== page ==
Place: Treasury Islands
The Treasury Islands are a small group close to the south of the Shortland Islands. The largest island is Mono, next to Stirling Island. There is a deepwater port between the two islands called Blanche Bay.
Lieutenant John Shortland named the islands in 1788. In 1886, the group was included in German New Guinea (q.v.) except for Mono Island, which the British claimed as a naval coaling base. In the second half of the nineteenth century Mono people under bigman Bagara attacked the nearby Shortland Islands. Many Shortlands people were killed, some fled to Buin in southern Bougainville and the small remainder of the population married into the Mono conquerors group. The Mono people wanted to control the shell valuable trade and establish closer relation with the European whalers and turtle shell traders in the area. In 1899, the Treasury Islands were included in the British Solomon Islands Protectorate. They were administered as part of Western District and are now part of Western Province.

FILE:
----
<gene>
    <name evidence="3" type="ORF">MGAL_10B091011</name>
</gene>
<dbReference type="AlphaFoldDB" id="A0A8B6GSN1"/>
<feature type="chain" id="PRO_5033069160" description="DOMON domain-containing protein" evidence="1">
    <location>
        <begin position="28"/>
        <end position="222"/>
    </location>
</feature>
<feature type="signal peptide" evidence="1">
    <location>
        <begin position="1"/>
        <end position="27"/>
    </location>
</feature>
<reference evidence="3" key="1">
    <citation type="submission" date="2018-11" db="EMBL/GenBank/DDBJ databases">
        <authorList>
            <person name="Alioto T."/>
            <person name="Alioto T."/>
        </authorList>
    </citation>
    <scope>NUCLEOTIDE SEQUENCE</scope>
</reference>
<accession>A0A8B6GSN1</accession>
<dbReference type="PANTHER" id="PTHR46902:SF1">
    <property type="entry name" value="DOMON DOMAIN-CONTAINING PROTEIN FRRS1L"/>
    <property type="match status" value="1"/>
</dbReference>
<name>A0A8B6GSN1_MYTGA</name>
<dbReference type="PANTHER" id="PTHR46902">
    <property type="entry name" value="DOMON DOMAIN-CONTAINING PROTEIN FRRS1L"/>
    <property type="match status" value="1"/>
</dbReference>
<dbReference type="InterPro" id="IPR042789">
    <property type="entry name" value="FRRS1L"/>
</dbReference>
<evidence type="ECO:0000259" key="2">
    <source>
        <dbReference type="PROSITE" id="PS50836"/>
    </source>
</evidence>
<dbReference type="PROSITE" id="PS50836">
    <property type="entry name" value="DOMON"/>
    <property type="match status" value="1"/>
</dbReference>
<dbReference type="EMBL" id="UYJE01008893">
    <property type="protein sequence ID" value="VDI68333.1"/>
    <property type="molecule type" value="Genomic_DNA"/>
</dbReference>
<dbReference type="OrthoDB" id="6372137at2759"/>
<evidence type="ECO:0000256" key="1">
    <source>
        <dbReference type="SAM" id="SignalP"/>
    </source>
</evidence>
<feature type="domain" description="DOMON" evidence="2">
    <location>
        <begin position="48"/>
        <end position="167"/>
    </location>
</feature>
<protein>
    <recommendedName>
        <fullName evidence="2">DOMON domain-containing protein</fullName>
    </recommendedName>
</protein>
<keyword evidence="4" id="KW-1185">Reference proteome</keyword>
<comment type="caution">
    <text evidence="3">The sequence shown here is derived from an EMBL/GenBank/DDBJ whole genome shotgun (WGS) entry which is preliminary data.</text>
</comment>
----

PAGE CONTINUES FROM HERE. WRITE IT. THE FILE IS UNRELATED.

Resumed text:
The Japanese overran the Treasury Islands in 1942 and they became one of the strategic points for the Allied counter-attack when, in October 1943, the New Zealand 8th Infantry Brigade Group landed there supported by the U.S. Marine Amphibious Corps. Civilian administration resumed on 1 November 1943. The Americans built an airstrip on the flatter Stirling Island, which is still in use. (Allan 1989, pt. 1, 45; http://en.wikipedia.org/wiki/Battle_of_the_Treasury_Islands, http://en.wikipedia.org/wiki/Treasury_Islands [accessed 15 June 2011])
- Allan, Colin H., Solomons Safari, 1953-58 (Part I), Nag's Head Press, Christchurch, 1989. Details
- Mono Island, Treasury Islands, 1950s
- McDonald Collection